The pics above were made with Brussels sprouts and cheddar and the pics below were spinach and gruyere. ¬†I’ve done leftover broccoli with white cheddar, leek, and asparagus, too! ¬†If you have eggs, cheese and some leftover vegetables, you have a meal! ¬†And a really good one. ¬†Every time I have made this, Olive has said, “this is a good meal, Mama.” Good enough for me! ¬†It’s a wonderful vehicle for getting more vegetables into your little people, as well.
Spinach and Parmesan Souffle

Savory Vegetable Souffles

  • Servings: 4-6 as a side
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1/3 cup grated parmesan or fine bread crumbs
2 cups cooked vegetables, finely chopped.  Use boiled brussels sprouts, spinach, leeks, asparagus, kale, whatever floats your boat!
5 tablespoons butter
salt and pepper
1/4 cup flour
1 cup milk
4 eggs, room temp and separated
1/2 cup grated hard cheese – cheddar, gruyere, gouda, romano, parm, etc

Heat the oven to 375F. Butter a 6-cup souffle dish or 6 one cup ramekins, if you want everyone to have a nice, neat side dish of their very own.  Coat the sides of the dish with cheese or breadcrumbs. Cook your vegetable in salted boiling water until tender.  Drain and squeeze out as much moisture as you can.  Season with salt and pepper and set aside.

In a large saucepan, melt the 1/4 cup butter over medium heat, stir in the flour and cook, stirring frequently, for 2 minutes. ¬†Whisk in the milk and cook until the sauce has thickened, whisking the entire time. ¬†Season with salt and pepper to taste and add a splash more milk if it gets too thick (you want a thick gravy consistency). ¬†Set aside off the heat. ¬†Into your egg yolks, whisk in about 1/2 cup of the hot cream sauce to warm them and then return them to the rest of the sauce and whisk to incorporate. ¬†Stir in the cheese and when it’s melted, fold in the vegetables.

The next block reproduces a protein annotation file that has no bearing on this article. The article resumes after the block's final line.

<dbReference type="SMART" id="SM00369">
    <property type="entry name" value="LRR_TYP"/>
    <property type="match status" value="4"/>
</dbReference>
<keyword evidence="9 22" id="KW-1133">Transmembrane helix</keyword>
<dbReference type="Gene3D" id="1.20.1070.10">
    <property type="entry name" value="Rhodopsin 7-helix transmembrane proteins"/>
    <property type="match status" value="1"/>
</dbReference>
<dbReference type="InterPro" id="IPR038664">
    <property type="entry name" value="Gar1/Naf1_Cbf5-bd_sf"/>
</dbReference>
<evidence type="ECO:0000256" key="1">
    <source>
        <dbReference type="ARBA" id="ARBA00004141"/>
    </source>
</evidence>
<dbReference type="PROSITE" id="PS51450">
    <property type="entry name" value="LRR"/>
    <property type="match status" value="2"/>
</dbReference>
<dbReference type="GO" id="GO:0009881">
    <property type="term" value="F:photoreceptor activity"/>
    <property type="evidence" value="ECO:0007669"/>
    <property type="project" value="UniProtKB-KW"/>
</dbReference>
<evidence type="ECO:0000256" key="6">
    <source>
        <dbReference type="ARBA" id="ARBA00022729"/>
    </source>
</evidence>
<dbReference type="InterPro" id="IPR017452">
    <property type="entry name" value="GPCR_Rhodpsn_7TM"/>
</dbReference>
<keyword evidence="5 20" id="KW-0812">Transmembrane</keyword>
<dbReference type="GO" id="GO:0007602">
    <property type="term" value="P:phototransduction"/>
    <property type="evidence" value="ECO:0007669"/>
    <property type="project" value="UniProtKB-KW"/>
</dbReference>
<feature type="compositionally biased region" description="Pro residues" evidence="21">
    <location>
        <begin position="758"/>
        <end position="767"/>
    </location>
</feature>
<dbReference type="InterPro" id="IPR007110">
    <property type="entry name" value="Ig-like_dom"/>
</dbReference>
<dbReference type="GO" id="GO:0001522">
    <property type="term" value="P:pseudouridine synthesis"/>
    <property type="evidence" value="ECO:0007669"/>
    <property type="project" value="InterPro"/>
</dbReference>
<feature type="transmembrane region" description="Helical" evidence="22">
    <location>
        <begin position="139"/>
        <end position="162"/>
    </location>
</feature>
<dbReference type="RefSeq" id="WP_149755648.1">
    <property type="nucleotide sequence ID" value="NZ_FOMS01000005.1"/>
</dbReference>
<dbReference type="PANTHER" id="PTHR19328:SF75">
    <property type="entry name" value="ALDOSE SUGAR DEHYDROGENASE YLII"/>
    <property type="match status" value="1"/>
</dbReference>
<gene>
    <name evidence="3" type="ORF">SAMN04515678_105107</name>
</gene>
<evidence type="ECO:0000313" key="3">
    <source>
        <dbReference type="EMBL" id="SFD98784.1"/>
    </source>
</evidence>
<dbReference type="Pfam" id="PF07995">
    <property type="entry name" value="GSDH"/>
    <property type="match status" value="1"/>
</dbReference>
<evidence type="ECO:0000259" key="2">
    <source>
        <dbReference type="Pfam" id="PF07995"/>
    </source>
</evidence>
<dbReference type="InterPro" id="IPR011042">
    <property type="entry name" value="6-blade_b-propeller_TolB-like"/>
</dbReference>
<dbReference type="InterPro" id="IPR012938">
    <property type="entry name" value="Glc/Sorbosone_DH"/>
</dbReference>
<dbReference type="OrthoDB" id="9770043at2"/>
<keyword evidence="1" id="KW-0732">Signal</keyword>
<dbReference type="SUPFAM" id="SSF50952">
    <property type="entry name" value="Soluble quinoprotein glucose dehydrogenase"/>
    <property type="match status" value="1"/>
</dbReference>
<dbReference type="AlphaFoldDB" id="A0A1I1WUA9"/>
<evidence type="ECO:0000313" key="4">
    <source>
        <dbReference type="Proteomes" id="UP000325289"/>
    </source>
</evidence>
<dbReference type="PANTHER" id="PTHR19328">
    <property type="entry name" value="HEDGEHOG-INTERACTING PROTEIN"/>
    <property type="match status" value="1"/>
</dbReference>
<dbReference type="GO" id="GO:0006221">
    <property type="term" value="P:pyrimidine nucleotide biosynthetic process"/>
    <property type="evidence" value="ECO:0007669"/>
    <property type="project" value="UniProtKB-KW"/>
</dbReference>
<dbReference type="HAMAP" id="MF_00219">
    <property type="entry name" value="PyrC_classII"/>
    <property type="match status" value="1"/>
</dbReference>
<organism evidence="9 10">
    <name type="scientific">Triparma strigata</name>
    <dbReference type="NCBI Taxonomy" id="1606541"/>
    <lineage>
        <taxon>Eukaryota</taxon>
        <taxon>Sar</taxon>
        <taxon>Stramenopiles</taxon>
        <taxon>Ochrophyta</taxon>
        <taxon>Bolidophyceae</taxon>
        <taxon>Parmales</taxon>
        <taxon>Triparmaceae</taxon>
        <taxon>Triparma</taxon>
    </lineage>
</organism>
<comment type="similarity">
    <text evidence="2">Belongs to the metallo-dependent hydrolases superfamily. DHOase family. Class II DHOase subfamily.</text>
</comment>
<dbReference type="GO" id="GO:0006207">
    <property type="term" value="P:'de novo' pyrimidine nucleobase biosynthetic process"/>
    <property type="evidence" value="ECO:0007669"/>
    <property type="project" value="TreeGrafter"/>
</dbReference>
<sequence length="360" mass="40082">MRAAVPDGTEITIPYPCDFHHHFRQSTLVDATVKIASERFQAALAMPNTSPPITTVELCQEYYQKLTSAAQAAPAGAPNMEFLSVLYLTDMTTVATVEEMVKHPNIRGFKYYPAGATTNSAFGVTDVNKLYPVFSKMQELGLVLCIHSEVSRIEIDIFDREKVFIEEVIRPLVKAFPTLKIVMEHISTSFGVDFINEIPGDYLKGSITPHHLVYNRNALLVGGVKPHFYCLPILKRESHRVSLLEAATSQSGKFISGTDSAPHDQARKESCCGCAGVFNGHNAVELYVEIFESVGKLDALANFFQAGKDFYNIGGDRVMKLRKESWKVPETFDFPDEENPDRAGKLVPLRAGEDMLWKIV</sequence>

With a mixer, beat the egg whites until stiff. ¬†Stir a quarter of them into the souffle base and then fold in the remainder until no white streaks show. ¬†Bake souffles on a rimmed baking sheet in the middle of the oven until risen and golden, 30-35 minutes. ¬†The middle will be slightly wobbly if you’ve made it in one large dish. ¬†Serve immediately!

*recipe adapted from The New Vegetarian Cooking for Everyone cookbook, which is completely fantastic so far. ¬†Hasn’t steered us wrong, yet!

 

 

 

Spinach and Parmesan Souffles

Cheesy Potato Fritatta

spanish tortilla with scallions
It’s the middle of the week. ¬†There has been a loss of momentum. ¬†Or maybe you’ve just gained yours? Either way, you have no idea what to make for dinner and all you have are some leftover potatoes. Do you also have eggs? Everyone has eggs. ¬†Do you have an onion?¬†¬†Maybe some cheese? ¬†A bit of salt and pepper and olive oil? ¬†Then you’re set. ¬†And dinner will be marvelous. ¬†And filling. ¬†And comforting. ¬†You don’t have to make things complicated to make them delicious and I can’t count how many times I’ve declared, “There’s nothing to eat in this house!” only to be humbled by actually finding something, and not only something, but something truly delicious. ¬†How lazy I can be sometimes! ¬†This meal was inspired by¬†a book called An¬†Everlasting Meal, which is a sort of love-song to making the most out of everything you’re given. ¬†It saved my family from take out with this simple recipe and I will certainly make it again!